So, I guess the moral of this wandering story is: no matter what your personality type, and especially if it is a reserved one like mine, opening up to a select group of trusted friends is healthy, important, and following the example of Christ. Also, make sure you serve others in this capacity as well – be a safe place for them in their moments of indecent exposure.

Thanks for visiting Dry Ground! Happy Weekending!

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Wednesday, February 3, 2010

This Day in History

Many good things happened on this very day, February 3rd.

In 1815, the world’s first cheese factory opened in Switzerland.

In 1870, the 15th Amendment to the Constitution (Black Suffrage) passed.

In 1929, Major Seagraves established a new land speed record at Daytona Beach – 231.4 mph.

In 1993, Gloria Estefan received a star on the Hollywood Walk of Fame.

And in 2002, the New England Patriots won their first Super Bowl.

None of these particularly make a huge impact on my life, although the world would be completely different without the 15th Amendment and I’m certainly glad it exists. But each event I listed did mean something to the folks involved. A happy day for them. And important for them to remember, a blessing to count.

Counting our blessings is an important exercise. It’s different than wallowing or living in the past. Looking back to commemorate good things, especially when God’s hand was involved, is a good thing.

God told the Israelites numerous times to remember what He did for them, even erect monuments to Him marking great events like the parting of the Red Sea and crossing the Jordan River into the Promised Land. Every time a rainbow appears in the sky, God reminds us of His faithfulness to Noah and to us. Jesus initiated the Last Supper specifically to remember (and even though it wasn’t for a good thing – His death – it lead to the good thing – His resurrection and our salvation!)

Remembering God’s hand moving in our lives and counting His blessings serve as a solid foundation on which to build the future.

So, I shall demonstrate.

This day in history, in 1993, seventeen years ago, my Daniel and I shared our first kiss. J


This day in history, in 1994, sixteen years ago, my Daniel asked me to marry him!

God has blessed me abundantly because of this day and the many others that have followed. My life would not have been the same without February 3rd.

Have you counted your blessings recently?

Thanks for visiting Dry Ground!

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Monday, February 1, 2010

Buckeye Chuck and Other False Prophets

Tomorrow’s Groundhog Day, an actual holiday here in the United States.

Even in elementary school when I served in the school play as Miss Frosty February introducing each of my “children,” infamous characters associated with the 2nd month of the year, I didn’t quite understand exactly why we cared about a fickle, weather-sensitive rodent in Pennsylvania (or Ohio, where I’m from, where we relied not on Punxsutawney Phil, but Buckeye Chuck, yes indeed).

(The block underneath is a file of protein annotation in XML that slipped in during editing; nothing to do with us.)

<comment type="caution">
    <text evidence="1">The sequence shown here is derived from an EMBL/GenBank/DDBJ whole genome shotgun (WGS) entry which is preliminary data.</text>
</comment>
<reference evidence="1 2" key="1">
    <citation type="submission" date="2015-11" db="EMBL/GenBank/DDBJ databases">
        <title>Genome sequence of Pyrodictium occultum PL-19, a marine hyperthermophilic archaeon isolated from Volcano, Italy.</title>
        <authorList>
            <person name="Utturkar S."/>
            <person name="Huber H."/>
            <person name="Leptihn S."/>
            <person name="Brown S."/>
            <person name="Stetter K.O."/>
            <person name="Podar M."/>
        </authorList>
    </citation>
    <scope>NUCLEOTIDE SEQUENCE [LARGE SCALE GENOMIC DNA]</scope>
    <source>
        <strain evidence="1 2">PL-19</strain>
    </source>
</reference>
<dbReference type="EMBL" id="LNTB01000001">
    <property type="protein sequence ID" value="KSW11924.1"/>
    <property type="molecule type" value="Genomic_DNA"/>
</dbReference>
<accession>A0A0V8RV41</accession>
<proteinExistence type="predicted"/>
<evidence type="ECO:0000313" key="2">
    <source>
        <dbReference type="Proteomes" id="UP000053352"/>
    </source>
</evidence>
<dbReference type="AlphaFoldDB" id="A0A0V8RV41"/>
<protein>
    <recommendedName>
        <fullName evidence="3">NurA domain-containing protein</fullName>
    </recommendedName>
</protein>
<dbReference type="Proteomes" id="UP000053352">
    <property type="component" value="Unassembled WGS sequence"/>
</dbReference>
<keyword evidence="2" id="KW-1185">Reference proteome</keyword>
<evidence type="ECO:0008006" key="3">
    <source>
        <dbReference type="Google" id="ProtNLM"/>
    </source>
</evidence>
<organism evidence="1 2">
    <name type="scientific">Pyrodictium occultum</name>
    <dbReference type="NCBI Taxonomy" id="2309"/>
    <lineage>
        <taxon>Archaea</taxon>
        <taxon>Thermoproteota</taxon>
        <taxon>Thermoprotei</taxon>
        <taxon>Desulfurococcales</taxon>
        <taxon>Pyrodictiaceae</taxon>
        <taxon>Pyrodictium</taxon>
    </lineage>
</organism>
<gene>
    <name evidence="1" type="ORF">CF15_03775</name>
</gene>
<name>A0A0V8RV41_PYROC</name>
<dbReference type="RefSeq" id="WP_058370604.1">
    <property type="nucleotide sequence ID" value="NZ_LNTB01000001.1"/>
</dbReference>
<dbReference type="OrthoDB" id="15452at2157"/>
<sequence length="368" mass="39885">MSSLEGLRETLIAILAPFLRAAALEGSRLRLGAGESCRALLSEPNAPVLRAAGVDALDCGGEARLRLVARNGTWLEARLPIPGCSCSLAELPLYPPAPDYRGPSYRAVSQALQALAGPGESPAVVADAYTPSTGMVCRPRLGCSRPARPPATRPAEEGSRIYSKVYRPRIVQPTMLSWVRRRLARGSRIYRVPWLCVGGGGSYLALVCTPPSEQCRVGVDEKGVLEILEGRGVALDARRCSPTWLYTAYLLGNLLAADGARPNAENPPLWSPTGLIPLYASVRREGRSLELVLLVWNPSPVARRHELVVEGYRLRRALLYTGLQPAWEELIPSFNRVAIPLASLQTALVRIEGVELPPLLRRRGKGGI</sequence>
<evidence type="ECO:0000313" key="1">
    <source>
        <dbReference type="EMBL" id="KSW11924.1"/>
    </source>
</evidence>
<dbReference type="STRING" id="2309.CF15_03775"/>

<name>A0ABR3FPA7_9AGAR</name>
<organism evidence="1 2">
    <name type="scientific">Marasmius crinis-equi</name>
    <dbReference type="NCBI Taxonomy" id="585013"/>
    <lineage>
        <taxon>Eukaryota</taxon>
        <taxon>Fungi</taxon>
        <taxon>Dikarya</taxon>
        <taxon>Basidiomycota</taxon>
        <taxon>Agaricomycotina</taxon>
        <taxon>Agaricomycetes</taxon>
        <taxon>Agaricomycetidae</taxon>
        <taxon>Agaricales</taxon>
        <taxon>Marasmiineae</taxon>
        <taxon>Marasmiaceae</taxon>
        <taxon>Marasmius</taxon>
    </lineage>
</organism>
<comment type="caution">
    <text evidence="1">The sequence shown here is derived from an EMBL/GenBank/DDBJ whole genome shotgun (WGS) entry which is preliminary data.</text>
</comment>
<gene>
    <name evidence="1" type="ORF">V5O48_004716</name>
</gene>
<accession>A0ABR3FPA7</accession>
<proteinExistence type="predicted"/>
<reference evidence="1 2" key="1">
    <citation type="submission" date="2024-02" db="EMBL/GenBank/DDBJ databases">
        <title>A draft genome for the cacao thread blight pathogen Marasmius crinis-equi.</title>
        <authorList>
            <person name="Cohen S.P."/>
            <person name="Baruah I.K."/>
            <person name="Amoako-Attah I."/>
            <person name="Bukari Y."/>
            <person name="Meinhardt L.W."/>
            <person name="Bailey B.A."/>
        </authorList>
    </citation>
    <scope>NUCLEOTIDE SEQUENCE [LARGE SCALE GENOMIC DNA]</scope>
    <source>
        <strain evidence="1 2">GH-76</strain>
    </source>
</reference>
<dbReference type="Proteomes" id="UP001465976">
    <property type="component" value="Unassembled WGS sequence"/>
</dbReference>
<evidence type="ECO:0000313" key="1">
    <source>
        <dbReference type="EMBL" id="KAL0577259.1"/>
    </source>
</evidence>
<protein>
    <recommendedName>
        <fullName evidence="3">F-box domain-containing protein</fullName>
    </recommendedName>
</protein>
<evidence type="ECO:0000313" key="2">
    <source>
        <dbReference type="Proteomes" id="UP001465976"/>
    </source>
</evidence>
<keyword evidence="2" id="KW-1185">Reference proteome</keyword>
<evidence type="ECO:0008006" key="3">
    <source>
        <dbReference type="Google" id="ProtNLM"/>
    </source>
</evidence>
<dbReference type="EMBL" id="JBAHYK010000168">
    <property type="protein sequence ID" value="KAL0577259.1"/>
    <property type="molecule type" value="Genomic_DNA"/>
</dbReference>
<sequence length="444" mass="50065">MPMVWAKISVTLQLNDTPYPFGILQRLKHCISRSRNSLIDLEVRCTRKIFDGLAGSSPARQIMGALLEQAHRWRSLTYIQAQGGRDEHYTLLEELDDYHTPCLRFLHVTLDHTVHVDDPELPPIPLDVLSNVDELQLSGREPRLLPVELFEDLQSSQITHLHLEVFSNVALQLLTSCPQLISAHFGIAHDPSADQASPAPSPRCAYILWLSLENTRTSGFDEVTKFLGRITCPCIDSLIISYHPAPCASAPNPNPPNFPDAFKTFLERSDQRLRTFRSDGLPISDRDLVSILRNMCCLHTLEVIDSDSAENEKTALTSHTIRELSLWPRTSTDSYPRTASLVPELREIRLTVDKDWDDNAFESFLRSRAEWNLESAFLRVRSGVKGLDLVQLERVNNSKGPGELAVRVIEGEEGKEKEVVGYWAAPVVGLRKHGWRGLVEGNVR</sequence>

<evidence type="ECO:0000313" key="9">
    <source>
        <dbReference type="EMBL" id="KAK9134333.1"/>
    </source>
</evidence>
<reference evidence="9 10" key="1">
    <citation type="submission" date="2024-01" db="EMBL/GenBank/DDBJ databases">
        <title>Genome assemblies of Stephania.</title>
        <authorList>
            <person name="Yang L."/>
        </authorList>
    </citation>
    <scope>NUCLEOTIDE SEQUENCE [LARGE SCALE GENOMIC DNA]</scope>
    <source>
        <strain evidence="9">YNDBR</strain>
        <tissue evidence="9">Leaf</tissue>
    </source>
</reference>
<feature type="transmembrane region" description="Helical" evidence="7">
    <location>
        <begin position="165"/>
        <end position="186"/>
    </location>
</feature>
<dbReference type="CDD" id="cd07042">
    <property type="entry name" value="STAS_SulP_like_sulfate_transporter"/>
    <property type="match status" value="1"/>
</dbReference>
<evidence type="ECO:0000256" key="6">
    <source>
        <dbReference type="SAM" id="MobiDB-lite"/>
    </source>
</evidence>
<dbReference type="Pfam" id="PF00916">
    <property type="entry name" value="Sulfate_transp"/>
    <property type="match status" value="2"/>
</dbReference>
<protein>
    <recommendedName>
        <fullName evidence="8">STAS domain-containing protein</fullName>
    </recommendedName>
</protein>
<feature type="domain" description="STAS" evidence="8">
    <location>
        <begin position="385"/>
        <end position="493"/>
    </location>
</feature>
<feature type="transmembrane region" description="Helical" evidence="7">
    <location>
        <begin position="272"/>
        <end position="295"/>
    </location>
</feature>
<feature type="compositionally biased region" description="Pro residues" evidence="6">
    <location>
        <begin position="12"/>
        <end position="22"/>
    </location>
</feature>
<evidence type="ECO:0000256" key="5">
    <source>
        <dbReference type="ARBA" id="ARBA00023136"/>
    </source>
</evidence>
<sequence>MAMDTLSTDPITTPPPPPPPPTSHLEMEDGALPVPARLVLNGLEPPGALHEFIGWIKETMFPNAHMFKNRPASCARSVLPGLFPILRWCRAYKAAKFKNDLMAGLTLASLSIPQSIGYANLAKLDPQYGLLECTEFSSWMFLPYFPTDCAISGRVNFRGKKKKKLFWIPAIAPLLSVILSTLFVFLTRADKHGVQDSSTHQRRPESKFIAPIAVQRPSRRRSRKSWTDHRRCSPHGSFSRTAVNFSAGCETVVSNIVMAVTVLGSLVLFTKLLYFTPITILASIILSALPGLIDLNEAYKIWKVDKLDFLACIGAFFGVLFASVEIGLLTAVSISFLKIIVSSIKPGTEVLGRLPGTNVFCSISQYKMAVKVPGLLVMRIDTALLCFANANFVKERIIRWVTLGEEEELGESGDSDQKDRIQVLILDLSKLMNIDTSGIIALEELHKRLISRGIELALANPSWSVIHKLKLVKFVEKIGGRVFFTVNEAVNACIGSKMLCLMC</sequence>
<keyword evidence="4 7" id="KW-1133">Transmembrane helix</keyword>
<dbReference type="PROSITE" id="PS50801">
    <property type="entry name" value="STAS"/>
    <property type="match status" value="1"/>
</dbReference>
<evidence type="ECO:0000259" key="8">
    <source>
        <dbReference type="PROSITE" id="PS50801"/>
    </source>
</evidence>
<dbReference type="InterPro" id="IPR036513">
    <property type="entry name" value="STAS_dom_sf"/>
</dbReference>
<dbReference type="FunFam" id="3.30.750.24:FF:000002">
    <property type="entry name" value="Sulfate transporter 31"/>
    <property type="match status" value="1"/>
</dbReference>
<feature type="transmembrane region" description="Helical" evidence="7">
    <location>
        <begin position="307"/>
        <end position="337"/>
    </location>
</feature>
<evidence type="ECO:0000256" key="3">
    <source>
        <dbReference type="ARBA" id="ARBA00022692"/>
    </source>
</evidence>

With bated breath and crossed fingers, we’d wait and watch for said groundhog to make his prediction, praying (to the groundhog god?) that spring would come early and winter would be over.

What a way to contemplate our future.

Seriously, did our daily lives change much based on Phil and/or Chuck’s prophecy? Did we buy more long underwear or start the bikini diet? What happened if the PA and OH rodents had opposing predictions?

Groundhog Day the movie is another take on this quirky holiday. Bill Murray’s character, Phil (not the groundhog), is caught in the same day, living it over and over and over. Depending on the day, that could either be miserable or fantastic. The bigger moral, though, rested on how Phil chose to live that day once he figured out what was going on.

What would you do? Take advantage of your foreknowledge to punish your enemies and benefit yourself, or learn the lesson fate is trying to teach?

I have two questions for you on this Groundhog’s Day. First, do you rely on furry forest creatures to determine your future? Second, does your past… or present… keep repeating itself and impeding your future?

Putting faith in anything or anyone aside from the One True God is just like trusting furry forest creatures with your future. God says that He has a plan for our future, one to prosper us and not to harm us. (Jer. 29:11)

In addition, we do not get the opportunity to live one day over and over. When we go to bed at night, that day is said and done. Any mistakes or slipups or sins are also said and done. Concentrating on them, letting them accumulate, dragging them along with us in the proverbial baggage, hinders God’s plan in our lives. Pining for the past is also useless. God wants us to live lives that are free and abundant (John 10:7-10) which we cannot do without the clean slate, His forgiveness, His redemption and covering, His righteousness.

So, do yourself a favor as you celebrate Groundhog’s Day this year – first, stop looking backward and start looking forward, and second, look forward on the basis of God’s reliable promises for your future.

We sang this song in church on Sunday, and it greatly encouraged me in this regard. Take a few minutes to be uplifted and empowered.

Thanks for visiting Dry Ground!